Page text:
More Support for Homeschool Parents

Halifax Learning supports homeschool parents through our newsletter as well. Get tips for reading, writing, and spelling success, community events, and more. Sign up for our newsletter here.

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What does "evidence-based" really mean?

By Halifax Learning on Thu, Nov 15, 2018 @ 11:24 AM

 

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When it comes to evidence-based practices, we sometimes think about doctors - professionals who help patients based on past medical research. No two patients are exactly alike, but doctors know they can rely on the evidence that has been produced over the years to help their patients. Similarly, no two of our students are exactly alike, but we know that we have the right evidence-based program to help them build the skills that they need. That's the power of evidence.

Something is considered "evidence-based practice" if: 

  • there is robust support. 
  • group designed studies and research.
  • a large series of single-case design studies.

Having the privilege to be labeled as "evidence-based" is not a small feat and should carry a lot of weight to an individual or parent that is considering their child's learning needs or their own. Foundational literacy skills should not be left to chance regardless of a child's race, gender, socio-economic status, presence of a learning difference, diagnosis of a neurological disorder and so on.

The list is endless. Intelligent, hard working individuals with huge hearts have worked tirelessly to develop programs that work - particularly in reading. We believe parents today are more and more aware of the impacts that the "Reading Wars" of the 1980s are having on our children today.  

"Reading is the most studied aspect of human learning."
- quote for Emily Handford's documentary, Hard Words: Why aren't our kids being taught to read?

Despite the Marianas Trench of research identifying the 5 core components required for effective reading instruction, our students are still not being taught to read effectively or efficiently. 

halifax learning spellread evidence-based

How did SpellRead become an evidence-based reading intervention program?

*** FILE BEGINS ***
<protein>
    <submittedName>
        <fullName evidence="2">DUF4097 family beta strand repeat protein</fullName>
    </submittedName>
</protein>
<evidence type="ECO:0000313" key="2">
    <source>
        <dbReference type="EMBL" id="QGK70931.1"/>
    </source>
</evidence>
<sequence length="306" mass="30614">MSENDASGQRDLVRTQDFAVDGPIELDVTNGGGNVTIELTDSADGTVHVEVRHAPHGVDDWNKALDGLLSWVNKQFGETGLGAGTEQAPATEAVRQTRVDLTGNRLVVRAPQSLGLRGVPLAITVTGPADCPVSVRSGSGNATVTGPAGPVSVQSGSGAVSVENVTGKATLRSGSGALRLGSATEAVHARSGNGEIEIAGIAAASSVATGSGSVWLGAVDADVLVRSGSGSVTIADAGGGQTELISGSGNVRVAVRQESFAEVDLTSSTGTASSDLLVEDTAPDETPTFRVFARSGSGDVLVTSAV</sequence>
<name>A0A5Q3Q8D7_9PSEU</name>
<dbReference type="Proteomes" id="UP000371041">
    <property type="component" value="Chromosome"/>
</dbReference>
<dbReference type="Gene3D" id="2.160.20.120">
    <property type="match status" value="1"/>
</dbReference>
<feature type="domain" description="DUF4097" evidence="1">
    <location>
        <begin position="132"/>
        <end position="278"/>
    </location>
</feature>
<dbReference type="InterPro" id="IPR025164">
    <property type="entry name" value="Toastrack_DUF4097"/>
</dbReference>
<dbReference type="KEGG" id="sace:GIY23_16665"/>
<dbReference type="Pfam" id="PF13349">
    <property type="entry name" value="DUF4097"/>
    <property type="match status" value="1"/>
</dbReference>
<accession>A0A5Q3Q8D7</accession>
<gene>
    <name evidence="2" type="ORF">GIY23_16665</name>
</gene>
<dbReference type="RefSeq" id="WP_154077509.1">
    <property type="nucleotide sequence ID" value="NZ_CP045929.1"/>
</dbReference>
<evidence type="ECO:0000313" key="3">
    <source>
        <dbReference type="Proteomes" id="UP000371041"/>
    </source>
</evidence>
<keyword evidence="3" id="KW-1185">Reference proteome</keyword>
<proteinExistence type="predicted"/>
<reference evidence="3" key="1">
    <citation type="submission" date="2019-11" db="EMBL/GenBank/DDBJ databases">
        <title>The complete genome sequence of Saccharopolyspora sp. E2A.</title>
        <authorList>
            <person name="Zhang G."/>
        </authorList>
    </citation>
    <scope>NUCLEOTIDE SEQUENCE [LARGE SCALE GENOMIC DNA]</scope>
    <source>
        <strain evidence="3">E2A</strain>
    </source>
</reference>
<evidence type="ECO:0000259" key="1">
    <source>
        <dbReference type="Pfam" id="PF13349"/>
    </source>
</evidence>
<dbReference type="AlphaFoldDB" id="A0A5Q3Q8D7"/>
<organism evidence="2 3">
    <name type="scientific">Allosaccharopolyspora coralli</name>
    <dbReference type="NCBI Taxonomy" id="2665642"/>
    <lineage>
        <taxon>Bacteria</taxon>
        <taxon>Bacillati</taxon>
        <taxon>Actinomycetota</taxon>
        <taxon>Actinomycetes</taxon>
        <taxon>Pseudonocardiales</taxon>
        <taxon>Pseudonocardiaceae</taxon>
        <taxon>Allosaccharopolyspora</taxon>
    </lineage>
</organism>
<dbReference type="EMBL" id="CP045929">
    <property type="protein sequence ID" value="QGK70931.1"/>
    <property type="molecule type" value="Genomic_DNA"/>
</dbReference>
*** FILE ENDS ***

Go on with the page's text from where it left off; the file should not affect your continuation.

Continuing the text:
We at Halifax Learning love to celebrate the origins of the SpellRead program. SpellRead was created by a parent from Prince Edward Island desperately searching for effective reading instruction for her child. She was inspired to help her son, who is deaf, learn to read in a way that works for people of all abilities. One really important piece of her story, that we sometimes don't emphasize as much as we should, is the fact that Kay is a life-long educator and researcher. In creating SpellRead, Dr. MacPhee used research and evidence.

Once Kay had created SpellRead and had taught it successfully, the program was evaluated in various research projects, like in this study on elementary-aged students, and this larger-scale study. SpellRead continues to be evaluated, like in this recent study with students in Halifax's Youth Advocacy Program, and in a current study being done by the NeuroCognitive Imaging Lab at Dalhousie University. These studies consistently demonstrate that SpellRead offers effective, sustainable results. 

Delivering an evidence-based program is important because sometimes there are strategies that seem like they might work, but actually have no benefit or introduce bad habits and compensatory strategies. Our students tell us all the time that they've been taught to guess an unfamiliar word based on a picture, or to skip over the word and then come back to it later.

These strategies might seem sufficient, but they have not been proven and often get in the way of the actual process of learning to read. Anecdotally we find that this type of instruction becomes ineffective for a high number of students around grade 3. As students begin to progress more heavily into reading content without pictures, these compensatory strategies are no longer an option and student's comprehension, productivity and enthusiasm for reading is impacted in a very negative way. 

It's so important that we understand there is science behind reading education, and that it has actually been studied a lot over the years (which makes sense, considering how vital it is to have strong reading skills). Not all methods of reading instruction are equal. Here are 9 questions to ask when evaluating a reading program. We know what works to teach, and we know how to teach it.

How do know if your child is being taught to read the right way? Download our document, "All Children Reading Well" or Contact us today to book a free assessment. 

Free Assessment

 

 

 

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What is phonics?

By Halifax Learning on Wed, May 30, 2018 @ 12:20 PM

a_eAlthough reading research has remained consistent for decades, phonics is the source of heated debate in the education world. The phrase "drill and kill" might come to mind. We want to change the conversation.